Krystyn Tully, CEO

Krystyn Tully is the CEO and co-founder of Entremission.

She is a social change advocate with more than 25 years’ experience in the public interest world.

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Krystyn is drawn to social impact work by a desire to help the next generation of social impact leaders create an equitable, sustainable future.

She has been involved with arts, literacy, LGBTQ+, and social justice causes since she was 15 years old. At the age of 23, Krystyn helped to start one of Canada’s largest national environmental charities. She then spent two decades creating technology and field programs used by more than 4-million people.

Krystyn is an accomplished speaker and writer. She has presented to federal and provincial government committees, spoken at numerous conferences, and appeared on national radio and television news programs.

Krystyn has contributed to several boards and advisory committees, helping to raise over $10-million for environmental causes. Most recently, she served as an advisor to Canadian Freshwater Alliance. She commits 10% of her time to volunteer initiatives.

Krystyn has honours degrees in Radio and Television Arts and Public Administration, with a minor in Nonprofit Management.

When not working on Entremission projects and volunteering, Krystyn spends as much time as possible in nature, reading, or relaxing with friends.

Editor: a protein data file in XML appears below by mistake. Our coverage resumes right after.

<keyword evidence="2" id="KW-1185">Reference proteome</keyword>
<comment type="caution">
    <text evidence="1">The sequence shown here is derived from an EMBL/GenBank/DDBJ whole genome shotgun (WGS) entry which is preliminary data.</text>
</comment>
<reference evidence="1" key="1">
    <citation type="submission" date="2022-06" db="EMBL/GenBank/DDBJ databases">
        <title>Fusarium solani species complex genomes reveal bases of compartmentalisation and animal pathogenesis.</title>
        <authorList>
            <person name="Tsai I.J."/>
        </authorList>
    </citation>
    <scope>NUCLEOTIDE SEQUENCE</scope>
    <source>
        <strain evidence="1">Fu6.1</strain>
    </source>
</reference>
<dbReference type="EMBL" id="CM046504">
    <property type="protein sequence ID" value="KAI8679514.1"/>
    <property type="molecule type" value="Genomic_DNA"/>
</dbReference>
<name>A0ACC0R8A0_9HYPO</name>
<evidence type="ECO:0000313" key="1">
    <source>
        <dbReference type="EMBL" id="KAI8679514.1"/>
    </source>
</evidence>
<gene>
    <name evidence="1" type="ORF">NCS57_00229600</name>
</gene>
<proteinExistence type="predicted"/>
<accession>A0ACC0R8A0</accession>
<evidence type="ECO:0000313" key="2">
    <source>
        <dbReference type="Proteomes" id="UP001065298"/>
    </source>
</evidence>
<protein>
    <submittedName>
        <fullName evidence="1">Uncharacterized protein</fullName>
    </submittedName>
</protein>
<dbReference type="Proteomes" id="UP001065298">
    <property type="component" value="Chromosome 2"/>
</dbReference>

If you’d like to connect with Krystyn, reach out through our contact page. She is also on Twitter @krystynt and on LinkedIn @krystyntully.

Krystyn publishes her Charity Case blog at She is also the creator behind Entremission’s weekly newsletter for nonprofit and social impact folks, The Organizer.

Recent articles from Charity Case

  • The Organizer is a weekly newsletter for nonprofit and social impact folks written by Charity Case’s Krystyn Tully. I explore one aspect of social impact work every week and share a tool to help make good work a little easier. The first edition launched in January 2022.
  • Burnout is predictable, which means it's also avoidable. If we know what to look for, we can see burnout coming. If we're willing to make changes, we might even prevent it from happening. That's why managers, leaders, directors, and other members of our community have to step up.
  • We often encourage and reward the very behaviours that lead to burnout. We applaud long hours. We encourage leaders to set ever-higher social change goals. We sneer at hobbies. We romanticize low pay and crappy working environments. This is burnout culture, and it needs to change.
  • Social impact organizations do a poor job supporting education and professional development. How can we accomplish our social change goals if we lack basic competencies? In honour of the new school year, we look at how much you should be spending on training, education, and roller derbies.